HELENA (AP) - Despite a final-day legislative fix that pumped more money into child-care subsidies, welfare officials said the budget for such services could be in trouble within the next two years.
State-sponsored child care, which became one of the session's most contentious budget debates, got an additional $6 million on Saturday.
But state officials said a struggling economy and growing welfare rolls have left them wondering what will happen when the money runs out.
''If we spend this money in fiscal 2004 and nothing gets better, then 2005 will be a very difficult year,'' Hank Hudson, head of the state Child and Family Services Division, told the Great Falls Tribune.
The additional funds came from a budget amendment offered by Sen. John Cobb, R-Augusta, one of the most vocal advocates for maintaining the child-care budget.
Cobb had argued that cutting child-care funds would make it difficult for many low-income parents to find or keep jobs, thus increasing the welfare rolls, which already face potential cuts.
Cobb's amendment will reduce direct welfare payments slightly because it borrows from that budget to fund the child-care payments.
The amendment, attached Saturday to House Bill 2, the session's major spending bill, increases child-care subsidies to $25 million for the next year. That's about the same amount being spent this year, with some 10,000 kids served by the program.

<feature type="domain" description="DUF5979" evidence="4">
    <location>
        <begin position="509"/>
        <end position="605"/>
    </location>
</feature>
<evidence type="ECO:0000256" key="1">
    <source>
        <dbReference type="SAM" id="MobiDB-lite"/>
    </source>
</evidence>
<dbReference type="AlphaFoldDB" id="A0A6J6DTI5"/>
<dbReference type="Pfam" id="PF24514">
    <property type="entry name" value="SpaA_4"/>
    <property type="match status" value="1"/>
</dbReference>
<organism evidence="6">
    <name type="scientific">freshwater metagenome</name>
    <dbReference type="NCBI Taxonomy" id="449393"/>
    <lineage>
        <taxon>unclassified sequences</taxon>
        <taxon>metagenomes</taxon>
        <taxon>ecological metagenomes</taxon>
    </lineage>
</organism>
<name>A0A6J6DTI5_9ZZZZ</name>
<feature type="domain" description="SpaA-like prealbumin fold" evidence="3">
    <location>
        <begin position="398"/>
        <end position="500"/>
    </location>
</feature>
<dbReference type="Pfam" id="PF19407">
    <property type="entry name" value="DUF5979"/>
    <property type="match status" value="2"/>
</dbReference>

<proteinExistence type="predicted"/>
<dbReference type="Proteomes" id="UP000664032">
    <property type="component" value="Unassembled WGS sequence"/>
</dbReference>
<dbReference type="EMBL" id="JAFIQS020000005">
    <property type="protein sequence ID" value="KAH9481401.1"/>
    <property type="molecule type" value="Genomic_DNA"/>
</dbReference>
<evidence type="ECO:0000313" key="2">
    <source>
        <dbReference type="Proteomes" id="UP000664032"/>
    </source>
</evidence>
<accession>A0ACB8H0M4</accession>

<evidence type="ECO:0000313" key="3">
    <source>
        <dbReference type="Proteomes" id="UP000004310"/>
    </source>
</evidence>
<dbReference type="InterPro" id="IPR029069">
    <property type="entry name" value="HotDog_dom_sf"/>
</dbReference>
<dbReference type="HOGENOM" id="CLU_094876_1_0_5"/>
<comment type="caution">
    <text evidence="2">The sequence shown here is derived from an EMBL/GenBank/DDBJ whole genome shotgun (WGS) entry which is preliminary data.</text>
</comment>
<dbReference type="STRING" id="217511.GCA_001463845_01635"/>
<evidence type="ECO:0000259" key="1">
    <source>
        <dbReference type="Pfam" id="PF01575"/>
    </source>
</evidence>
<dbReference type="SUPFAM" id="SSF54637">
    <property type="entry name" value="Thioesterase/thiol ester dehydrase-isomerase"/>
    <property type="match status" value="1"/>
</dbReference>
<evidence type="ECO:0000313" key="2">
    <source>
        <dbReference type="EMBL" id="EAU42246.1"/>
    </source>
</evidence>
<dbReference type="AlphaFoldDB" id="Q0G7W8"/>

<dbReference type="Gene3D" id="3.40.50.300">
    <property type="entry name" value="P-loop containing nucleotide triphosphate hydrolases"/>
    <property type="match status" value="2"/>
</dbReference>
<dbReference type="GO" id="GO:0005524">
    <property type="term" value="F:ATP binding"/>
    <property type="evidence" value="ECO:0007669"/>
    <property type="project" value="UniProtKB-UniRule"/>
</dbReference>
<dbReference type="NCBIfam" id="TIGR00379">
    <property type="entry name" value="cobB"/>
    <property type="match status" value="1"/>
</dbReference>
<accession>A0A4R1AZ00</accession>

But child-care subsidies in the 2005 budget will be $7 million to $8 million less, state health officials said.
Hudson said he hopes the money can be used to help people get off welfare and find decent jobs so the state can reduce or maintain direct assistance to families on welfare.
''It's going to be tricky,'' he said. ''We're going to have to get down and look at this child care money and see if we can target it at people who would reduce the rolls.''
Cobb's provision takes $3 million in federal funds that support cash assistance and transferred it to the child care account. The transfer means cash assistance will be reduced by about $50 a month, from its current level of $507 for a family of three.
The remainder of the money came from the state general fund and money that had been designated for tobacco prevention and other health programs.